Where the Club of Cobden’s portals
House those very brainy mortals—
German honorary members,
French and Russian by the score; 1
I observed the Parrot standing
In an attitude commanding,
Screaming in a German accent:
Dot Ihr Essen kosten more.

“Why”, I asked him, “have you chosen
Words that might in Kiel or Posen
Seem the thing, but which in London
I have rarely heard before?
If you join in our discussion,
Cease to talk to us in Prussian.”
But “A bas!” the Parrot answered.
Vos repas vous couteront more.”

So I cried: “Your secret’s leaking;
For the manner of your speaking
Would suggest your sympathising
With the envious foreign corps—
Jealous of the British Nation,
Hating ‘Joe’ with trepidation.”
But the bird replied in Yankee:
Stranger, food will cost you more.”

“Bird”, I said, in language bitter,
“You had better be a flitter
To more suitable surroundings on
Some distant alien shore;
For the foreigner desiring
British trade to be acquiring,
He it is who tells our people that
Your food will cost you more.’”


On 30 September 1903, the Times had printed a letter from Mr J Powell Williams MP, who said that he had been “taken to task, in ludicrously unrestrained terms” by some newspapers because, in an earlier letter, to the secretary of the Cobden Club, he had described the club as “consisting largely of gentlemen of foreign origin who come from countries [. . .] the Governments of which resolutely refuse to practise what the Cobden Club preaches” and had noted that “It is obviously in the interest of these foreign countries that the present fiscal system of Great Britain should continue in force.” One of his critics had said the foreign members of the Cobden Club were “purely honorary” and “have no influence upon the policy of the club”.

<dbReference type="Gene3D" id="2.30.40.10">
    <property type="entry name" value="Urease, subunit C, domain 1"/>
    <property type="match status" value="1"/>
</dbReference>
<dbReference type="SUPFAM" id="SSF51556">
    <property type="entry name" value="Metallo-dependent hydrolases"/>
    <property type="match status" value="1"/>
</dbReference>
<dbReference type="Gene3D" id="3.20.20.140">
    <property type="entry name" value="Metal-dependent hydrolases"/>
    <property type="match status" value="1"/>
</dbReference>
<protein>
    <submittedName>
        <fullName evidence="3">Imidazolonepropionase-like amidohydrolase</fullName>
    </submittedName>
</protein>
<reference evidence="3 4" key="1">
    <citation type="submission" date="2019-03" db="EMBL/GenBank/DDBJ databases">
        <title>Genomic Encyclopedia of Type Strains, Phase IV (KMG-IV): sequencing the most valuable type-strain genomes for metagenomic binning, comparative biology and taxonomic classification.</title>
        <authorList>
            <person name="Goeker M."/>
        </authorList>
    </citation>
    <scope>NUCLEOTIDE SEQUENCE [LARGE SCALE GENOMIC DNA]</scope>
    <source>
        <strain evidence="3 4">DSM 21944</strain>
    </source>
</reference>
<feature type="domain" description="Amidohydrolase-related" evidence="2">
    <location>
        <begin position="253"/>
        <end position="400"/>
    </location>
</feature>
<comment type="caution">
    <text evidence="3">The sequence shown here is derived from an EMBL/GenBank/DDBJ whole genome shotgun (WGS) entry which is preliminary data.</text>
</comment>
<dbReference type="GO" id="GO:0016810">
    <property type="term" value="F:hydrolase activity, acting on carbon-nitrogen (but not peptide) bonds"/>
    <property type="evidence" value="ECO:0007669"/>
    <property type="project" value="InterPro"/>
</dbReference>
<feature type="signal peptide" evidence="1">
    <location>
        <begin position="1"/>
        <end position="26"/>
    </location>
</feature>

After pointing out that in 1902 the 485 members of the Cobden Club included 170 foreigners, living abroad and classed as honorary members, as well as many members with foreign names living in Britain, he asked:

Suppose the British members of the club, instigated by a desire to promote the interest of Great Britain, were to come to an opinion that a change in our fiscal system, not in the direction of free imports, were necessary, would not the foreign members [. . .] resist any such alteration in the policy of the club? Would they not make their voices heard in asserting, each in his own tongue, and none perhaps in ours, the eternal principle of “free dumping” as applied to Great Britain only?

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